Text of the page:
Applying for any-old-job is a strategy that can lead to a disappointing workplace experience. Streamlining the job search is the first step in gaining temporary or long-term employment. Job seekers typically visit online job sites first to find opportunities. In addition to surfing popular sites, such as or Career Builder, there are a number of websites tailored to specific industries. For example, CareerMD is an online career source for physicians and residents looking for jobs in the health care industry. The American Marketing Association job site lists thousands of opportunities in marketing and communications. Another site, the American Institute of Architects, lists architecture opportunities spanning internships to project managers.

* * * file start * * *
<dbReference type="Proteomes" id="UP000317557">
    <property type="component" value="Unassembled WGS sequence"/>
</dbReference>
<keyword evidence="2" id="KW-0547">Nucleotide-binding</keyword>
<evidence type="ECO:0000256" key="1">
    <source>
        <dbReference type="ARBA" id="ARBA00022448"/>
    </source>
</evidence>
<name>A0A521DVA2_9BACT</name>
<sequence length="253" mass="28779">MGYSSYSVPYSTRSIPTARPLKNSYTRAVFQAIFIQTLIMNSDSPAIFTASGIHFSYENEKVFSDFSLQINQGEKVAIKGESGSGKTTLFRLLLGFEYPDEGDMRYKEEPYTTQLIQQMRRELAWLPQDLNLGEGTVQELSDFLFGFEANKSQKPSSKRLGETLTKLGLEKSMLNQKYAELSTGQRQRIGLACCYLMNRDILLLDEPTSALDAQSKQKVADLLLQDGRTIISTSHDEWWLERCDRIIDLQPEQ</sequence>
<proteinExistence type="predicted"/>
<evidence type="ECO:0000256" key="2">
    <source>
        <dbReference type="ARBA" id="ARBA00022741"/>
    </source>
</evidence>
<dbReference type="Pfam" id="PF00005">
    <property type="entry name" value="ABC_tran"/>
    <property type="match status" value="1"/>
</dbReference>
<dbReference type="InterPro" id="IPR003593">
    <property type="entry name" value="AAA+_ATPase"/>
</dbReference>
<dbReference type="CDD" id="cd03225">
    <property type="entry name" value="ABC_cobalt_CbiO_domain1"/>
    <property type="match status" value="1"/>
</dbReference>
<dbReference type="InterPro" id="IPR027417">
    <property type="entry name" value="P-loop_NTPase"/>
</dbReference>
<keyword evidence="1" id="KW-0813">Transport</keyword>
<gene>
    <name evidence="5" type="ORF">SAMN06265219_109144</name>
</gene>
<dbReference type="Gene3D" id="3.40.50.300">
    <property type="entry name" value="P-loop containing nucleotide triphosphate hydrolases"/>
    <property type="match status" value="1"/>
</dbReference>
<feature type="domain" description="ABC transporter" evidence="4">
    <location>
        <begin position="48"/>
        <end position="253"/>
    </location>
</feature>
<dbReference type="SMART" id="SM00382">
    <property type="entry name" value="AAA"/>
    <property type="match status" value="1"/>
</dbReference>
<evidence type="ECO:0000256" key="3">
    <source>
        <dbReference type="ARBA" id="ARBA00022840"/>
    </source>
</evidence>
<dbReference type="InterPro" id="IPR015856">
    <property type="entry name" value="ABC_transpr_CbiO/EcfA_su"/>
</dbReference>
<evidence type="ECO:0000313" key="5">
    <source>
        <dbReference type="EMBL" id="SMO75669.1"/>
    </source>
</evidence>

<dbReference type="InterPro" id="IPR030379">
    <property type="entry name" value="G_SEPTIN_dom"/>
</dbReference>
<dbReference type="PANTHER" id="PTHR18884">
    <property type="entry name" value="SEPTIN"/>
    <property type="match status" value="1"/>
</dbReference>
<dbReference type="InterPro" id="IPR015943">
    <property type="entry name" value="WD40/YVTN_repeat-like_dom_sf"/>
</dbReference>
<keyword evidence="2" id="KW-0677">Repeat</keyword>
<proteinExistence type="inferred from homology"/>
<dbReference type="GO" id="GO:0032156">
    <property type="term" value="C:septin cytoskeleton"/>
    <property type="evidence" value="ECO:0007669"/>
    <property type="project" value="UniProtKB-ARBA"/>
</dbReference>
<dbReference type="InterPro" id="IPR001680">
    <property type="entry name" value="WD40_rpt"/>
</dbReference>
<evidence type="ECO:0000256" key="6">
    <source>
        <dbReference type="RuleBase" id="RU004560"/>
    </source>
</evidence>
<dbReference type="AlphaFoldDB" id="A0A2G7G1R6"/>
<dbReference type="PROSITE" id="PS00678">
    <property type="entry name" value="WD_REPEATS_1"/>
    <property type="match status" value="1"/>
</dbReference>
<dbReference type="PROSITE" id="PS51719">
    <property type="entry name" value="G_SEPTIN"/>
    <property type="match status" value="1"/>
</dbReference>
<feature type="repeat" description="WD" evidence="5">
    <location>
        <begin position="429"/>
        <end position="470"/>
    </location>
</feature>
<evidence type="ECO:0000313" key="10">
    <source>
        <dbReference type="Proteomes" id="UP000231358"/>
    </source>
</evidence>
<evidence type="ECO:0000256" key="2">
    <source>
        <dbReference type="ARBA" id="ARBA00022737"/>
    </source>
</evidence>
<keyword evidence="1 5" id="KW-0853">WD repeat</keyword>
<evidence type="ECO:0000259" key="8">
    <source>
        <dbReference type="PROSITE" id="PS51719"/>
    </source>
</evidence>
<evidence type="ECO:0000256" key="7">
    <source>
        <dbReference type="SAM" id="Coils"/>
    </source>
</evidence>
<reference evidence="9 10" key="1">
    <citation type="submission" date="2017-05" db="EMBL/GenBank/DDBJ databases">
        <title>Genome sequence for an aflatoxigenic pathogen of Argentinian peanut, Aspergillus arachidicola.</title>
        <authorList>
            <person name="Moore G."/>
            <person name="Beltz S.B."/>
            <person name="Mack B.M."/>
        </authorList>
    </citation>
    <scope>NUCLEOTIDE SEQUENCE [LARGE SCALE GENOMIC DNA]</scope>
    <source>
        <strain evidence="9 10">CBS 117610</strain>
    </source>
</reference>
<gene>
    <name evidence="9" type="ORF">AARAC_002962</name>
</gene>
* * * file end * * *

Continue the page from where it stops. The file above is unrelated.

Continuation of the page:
Paid jobs, apprenticeships or internships in a desired field, such as technology, marketing, and business, are often advertised at the campus career services office. Recruiters who advertise jobs and internships with career services typically have a pre-existing relationship with the office, which can be an advantage to college job seekers because of that rapport. Many campus career centers allow students to register for online alerts for posted positions, workshops, and campus job fairs.

Create a flawless cover letter or resume

Before applying for an internship or job, students should create detailed, flawless cover letters and resumes. These documents are an introduction to potential employers, who critique the applicants’ experience, soft skills, and specialized skills before deciding if they even want to bring candidates in for interviews.